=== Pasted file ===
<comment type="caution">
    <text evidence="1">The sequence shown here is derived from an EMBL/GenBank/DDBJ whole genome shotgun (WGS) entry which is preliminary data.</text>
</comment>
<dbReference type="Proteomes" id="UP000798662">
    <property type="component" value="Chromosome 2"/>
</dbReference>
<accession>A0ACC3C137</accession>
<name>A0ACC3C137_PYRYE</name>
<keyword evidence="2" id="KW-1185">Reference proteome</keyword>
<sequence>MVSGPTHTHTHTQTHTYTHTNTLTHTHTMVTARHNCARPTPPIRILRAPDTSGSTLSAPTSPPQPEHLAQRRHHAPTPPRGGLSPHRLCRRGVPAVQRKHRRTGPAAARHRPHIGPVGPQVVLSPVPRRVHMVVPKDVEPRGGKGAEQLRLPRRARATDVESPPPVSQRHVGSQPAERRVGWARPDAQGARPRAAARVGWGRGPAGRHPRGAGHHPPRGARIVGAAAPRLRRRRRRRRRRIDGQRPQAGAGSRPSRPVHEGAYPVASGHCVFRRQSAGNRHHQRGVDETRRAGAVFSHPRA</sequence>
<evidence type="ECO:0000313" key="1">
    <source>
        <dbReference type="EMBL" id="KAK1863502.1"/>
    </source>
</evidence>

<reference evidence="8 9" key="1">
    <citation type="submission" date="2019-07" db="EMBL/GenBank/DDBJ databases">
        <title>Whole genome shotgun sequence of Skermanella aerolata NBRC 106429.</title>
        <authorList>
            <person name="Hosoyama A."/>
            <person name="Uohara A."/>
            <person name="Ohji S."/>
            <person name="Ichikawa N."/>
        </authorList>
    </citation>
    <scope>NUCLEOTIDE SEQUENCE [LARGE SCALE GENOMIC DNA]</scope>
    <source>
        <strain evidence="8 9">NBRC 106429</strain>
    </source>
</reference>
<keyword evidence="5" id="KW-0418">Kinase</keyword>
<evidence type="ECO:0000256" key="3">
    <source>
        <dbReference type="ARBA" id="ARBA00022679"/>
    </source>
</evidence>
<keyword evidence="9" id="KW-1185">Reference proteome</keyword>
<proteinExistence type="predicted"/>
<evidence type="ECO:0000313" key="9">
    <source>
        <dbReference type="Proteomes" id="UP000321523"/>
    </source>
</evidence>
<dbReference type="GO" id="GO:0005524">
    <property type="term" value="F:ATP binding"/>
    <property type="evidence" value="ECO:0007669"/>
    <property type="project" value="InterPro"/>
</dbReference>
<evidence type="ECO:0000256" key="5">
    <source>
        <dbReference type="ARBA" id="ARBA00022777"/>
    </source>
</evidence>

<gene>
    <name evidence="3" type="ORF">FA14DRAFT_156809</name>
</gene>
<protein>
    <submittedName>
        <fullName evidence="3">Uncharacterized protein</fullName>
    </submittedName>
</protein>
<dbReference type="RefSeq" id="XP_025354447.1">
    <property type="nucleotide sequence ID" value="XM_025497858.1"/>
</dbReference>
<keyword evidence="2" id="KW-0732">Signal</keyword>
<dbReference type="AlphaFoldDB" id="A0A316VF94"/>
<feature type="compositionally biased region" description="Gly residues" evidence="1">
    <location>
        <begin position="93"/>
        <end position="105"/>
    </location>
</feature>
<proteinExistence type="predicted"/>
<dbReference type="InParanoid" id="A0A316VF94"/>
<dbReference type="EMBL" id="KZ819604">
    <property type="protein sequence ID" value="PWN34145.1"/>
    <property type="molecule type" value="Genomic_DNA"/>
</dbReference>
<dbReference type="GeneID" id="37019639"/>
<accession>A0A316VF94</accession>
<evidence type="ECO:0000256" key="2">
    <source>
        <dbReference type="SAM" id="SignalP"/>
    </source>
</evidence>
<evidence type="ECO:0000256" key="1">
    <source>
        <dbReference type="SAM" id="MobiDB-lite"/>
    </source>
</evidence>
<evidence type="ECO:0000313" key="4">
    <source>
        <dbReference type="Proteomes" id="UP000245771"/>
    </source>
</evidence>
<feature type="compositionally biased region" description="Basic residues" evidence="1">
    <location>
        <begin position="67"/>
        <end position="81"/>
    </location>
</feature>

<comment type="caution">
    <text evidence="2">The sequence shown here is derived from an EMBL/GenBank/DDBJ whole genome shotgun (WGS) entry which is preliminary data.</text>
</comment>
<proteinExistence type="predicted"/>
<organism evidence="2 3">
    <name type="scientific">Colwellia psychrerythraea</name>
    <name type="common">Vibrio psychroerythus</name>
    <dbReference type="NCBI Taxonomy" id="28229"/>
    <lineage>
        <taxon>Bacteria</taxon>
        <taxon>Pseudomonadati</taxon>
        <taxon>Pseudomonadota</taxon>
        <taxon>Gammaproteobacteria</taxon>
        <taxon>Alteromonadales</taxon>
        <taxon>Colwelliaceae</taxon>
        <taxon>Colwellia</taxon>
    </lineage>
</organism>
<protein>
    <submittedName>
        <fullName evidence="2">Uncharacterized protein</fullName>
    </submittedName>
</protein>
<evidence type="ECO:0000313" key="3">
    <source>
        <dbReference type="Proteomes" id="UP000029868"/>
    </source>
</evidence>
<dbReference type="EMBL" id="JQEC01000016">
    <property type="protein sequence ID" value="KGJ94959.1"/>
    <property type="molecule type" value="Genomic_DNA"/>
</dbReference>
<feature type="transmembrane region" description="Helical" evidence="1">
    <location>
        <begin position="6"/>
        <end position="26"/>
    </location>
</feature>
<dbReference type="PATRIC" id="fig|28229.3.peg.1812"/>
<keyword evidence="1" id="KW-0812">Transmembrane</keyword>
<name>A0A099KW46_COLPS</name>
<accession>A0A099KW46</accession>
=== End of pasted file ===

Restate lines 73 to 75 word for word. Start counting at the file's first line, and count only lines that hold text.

<proteinExistence type="predicted"/>
<dbReference type="InParanoid" id="A0A316VF94"/>
<dbReference type="EMBL" id="KZ819604">